Petitioners contend that the action for damages filed by private respondent before the Regional Trial Court should be dismissed, the issue being anchored on the question of possession and must therefore give way to the ejectment suit duly filed before the metropolitan trial court.chanroblesvirtualawlibrarychanrobles virtual law library

In ejectment cases, the only issue to be resolved therein is the question as to who is entitled to the physical or material possession of the premises or possession de facto (De Luna vs. CA, 212 SCRA 276 [1992]). It has for its purpose the restoration to the aggrieved party the possession of the premises from which he had been detained from him. This relief is available to a landlord, vendor, or vendee or any party after the detainer's right to hold possession of the subject property, by virtue of a contract express or implied, has expired or has been otherwise terminated (Lim Keh Tong, Inc. vs. CA, 195 SCRA 398 [1991]).chanroblesvirtualawlibrarychanrobles virtual law library

Private respondent cannot deny that the complaint for damages, taken in its full context, was meant to prevent petitioners from ejecting her from Unit
No. 1166 of the Victoria Apartment. Indeed, a careful examination of the complaint reveals that it demanded, as private respondent's main relief, that petitioners be permanently enjoined from doing any act to force out and/or cause her ejectment from said apartment unit.chanroblesvirtualawlibrarychanrobles virtual law library

Private respondent's complaint for damages bears unmistakable earmarks that show off its true nature and character touching as it does, on her alleged right to continued possession of the premises. As may be observed from the following averments in her complaint:

8. That the demolition and/or breaking down of the units . . . they had both acted unlawfully and with a scheme to prejudice herein plaintiff for not having vacated the premises.

xxx xxx xxxchanrobles virtual law library

11. That the illegal and unjustifiable acts and maneuvers being done by defendants and even at this time that the alleged acquisition of the Victoria Apartment (sic) has not been clarified and has wrought (sic) most prejudicial consequences on the part of herein plaintiff and family, considering that she is a professor and with her children living and/or residing in said Apartment Unit No. 1166 and defendants despite having been temporarily stopped in their said illegal acts are threatening to proceed again on the demolition of the said apartment unit to force the herein plaintiff to vacate and leave the place . . . ;chanrobles virtual law library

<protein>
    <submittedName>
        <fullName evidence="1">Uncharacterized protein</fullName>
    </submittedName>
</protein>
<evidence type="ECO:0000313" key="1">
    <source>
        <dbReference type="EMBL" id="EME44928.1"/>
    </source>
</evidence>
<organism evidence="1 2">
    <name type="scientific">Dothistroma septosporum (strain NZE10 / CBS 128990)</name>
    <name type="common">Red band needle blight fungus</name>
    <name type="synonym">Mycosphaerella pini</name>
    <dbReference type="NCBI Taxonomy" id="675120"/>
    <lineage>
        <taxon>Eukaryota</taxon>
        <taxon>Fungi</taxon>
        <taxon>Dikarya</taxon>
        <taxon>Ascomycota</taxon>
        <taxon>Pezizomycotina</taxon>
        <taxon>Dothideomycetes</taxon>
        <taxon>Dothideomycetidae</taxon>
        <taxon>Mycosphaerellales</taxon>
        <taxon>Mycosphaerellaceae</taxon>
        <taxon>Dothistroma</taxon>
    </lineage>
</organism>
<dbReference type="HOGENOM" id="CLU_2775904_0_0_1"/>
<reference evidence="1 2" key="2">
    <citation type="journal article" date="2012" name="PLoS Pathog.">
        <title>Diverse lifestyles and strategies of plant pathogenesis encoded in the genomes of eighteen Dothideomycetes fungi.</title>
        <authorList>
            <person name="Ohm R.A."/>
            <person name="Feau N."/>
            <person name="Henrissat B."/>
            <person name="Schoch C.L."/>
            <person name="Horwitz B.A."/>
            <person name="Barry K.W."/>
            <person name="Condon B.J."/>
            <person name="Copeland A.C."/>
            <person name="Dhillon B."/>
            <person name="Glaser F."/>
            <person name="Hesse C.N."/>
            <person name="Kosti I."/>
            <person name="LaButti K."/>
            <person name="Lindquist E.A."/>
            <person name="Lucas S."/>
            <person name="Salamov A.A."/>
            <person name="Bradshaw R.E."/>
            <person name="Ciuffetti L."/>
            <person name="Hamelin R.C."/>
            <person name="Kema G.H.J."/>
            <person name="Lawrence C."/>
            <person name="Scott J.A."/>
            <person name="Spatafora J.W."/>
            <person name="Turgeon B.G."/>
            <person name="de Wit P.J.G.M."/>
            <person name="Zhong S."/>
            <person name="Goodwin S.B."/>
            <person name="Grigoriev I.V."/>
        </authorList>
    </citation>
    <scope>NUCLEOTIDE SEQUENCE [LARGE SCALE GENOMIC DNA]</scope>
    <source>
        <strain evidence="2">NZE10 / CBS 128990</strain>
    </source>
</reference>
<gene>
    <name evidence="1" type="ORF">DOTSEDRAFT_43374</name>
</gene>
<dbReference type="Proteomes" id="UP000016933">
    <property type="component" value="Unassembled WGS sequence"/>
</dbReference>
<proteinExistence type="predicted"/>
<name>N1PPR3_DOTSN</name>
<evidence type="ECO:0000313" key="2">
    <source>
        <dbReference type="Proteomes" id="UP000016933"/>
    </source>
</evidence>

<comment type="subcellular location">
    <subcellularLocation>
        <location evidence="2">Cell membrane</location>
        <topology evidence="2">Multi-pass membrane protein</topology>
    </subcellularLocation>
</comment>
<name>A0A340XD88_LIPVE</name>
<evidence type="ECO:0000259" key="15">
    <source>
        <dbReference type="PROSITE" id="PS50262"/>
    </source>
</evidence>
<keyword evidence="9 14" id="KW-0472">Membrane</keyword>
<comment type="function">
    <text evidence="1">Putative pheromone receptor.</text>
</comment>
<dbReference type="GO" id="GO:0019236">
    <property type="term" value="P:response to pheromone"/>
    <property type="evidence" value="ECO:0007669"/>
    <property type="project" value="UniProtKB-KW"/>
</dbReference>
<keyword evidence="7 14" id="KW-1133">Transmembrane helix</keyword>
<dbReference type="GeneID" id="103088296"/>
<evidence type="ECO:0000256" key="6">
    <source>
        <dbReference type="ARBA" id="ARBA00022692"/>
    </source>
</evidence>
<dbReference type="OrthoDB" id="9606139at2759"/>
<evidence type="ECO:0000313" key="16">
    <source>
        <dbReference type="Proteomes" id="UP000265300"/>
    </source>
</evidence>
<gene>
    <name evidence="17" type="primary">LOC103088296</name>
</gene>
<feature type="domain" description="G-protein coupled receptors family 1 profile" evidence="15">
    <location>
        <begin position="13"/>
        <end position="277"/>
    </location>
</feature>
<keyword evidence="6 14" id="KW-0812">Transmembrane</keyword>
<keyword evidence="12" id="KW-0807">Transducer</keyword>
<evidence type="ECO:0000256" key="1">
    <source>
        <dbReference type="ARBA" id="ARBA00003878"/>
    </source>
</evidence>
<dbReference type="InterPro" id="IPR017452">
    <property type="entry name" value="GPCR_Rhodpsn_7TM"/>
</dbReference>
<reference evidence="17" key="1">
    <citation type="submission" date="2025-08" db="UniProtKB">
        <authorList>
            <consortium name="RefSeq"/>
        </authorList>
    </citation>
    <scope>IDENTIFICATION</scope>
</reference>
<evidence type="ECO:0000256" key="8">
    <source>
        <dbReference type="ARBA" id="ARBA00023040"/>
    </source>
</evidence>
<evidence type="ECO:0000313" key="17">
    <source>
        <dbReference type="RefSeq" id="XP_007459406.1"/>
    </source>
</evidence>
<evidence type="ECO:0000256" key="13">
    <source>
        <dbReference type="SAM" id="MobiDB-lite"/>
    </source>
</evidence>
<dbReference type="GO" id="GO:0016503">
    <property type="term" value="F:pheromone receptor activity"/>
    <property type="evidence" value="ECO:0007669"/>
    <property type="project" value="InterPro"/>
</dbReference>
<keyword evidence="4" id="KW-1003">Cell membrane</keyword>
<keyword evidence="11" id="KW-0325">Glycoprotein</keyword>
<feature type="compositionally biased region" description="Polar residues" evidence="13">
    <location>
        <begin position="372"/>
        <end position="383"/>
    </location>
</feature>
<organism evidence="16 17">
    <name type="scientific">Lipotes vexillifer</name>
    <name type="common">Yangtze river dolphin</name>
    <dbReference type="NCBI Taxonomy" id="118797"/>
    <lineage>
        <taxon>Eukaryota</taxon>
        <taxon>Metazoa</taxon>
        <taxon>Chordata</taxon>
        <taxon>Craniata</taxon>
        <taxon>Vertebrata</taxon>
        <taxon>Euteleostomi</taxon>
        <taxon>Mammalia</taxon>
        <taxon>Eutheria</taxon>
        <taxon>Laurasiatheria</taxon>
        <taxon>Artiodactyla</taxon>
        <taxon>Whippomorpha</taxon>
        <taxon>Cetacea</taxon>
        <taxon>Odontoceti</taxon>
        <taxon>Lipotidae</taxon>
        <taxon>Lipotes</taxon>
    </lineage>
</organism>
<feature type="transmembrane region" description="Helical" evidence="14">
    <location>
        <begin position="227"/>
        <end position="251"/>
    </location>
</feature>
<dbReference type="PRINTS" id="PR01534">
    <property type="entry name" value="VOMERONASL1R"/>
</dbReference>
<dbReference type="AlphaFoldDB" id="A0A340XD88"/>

WHEREFORE, in the interest of justice and invoking the sound discretion of this Hon. Court, it is most respectfully prayed that:chanrobles virtual law library

a) Pending determination of this case, a temporary restraining order be immediately issue (sic) against all defendants . . . with any act as to force out and/or cause the ejectment of the herein plaintiff from said unit . . . . (Rollo, pp. 31-33; emphasis supplied)

Though not couched in specific terms, private respondent is virtually asking for an indefinite extension of the lease over the disputed premises. Admittedly, and while private respondent claims indemnity for what she perceived were wrongful or illegal acts committed by petitioners, it is nevertheless indisputable that the pivotal issue presented by the complaint involves the determination of her right, or the lack of it, to possess the subject property. It follows, therefore, that the damages allegedly suffered by private respondent is merely an incident to the question of possession which is the very issue disputed by the parties.chanroblesvirtualawlibrarychanrobles virtual law library

Section 33 of Batas Pambansa Blg. 129, as amended, is explicit regarding jurisdiction over ejectment cases, thus:

Sec. 33. Jurisdiction of the Metropolitan Trial Courts, Municipal Trial Courts and Municipal Circuit Trial Courts in Civil Cases. - Metropolitan Trial Courts, Municipal Trial Courts and Municipal Circuit Trial Courts shall exercise;

xxx xxx xxxchanrobles virtual law library

2) Exclusive original jurisdiction over cases of forcible entry and unlawful detainer: . . .

In Pardo vs. Encarnacion (22 SCRA 632 [1968]), this Court ruled:

At any rate, while the said case before the Court of First Instance of Cavite appears to be one for specific performance with damages, it cannot be denied that the real issue between the parties is whether or not the lessee should be allowed to continue occupying the land as lessee.chanroblesvirtualawlibrarychanrobles virtual law library

The situation is not novel to Us.chanroblesvirtualawlibrarychanrobles virtual law library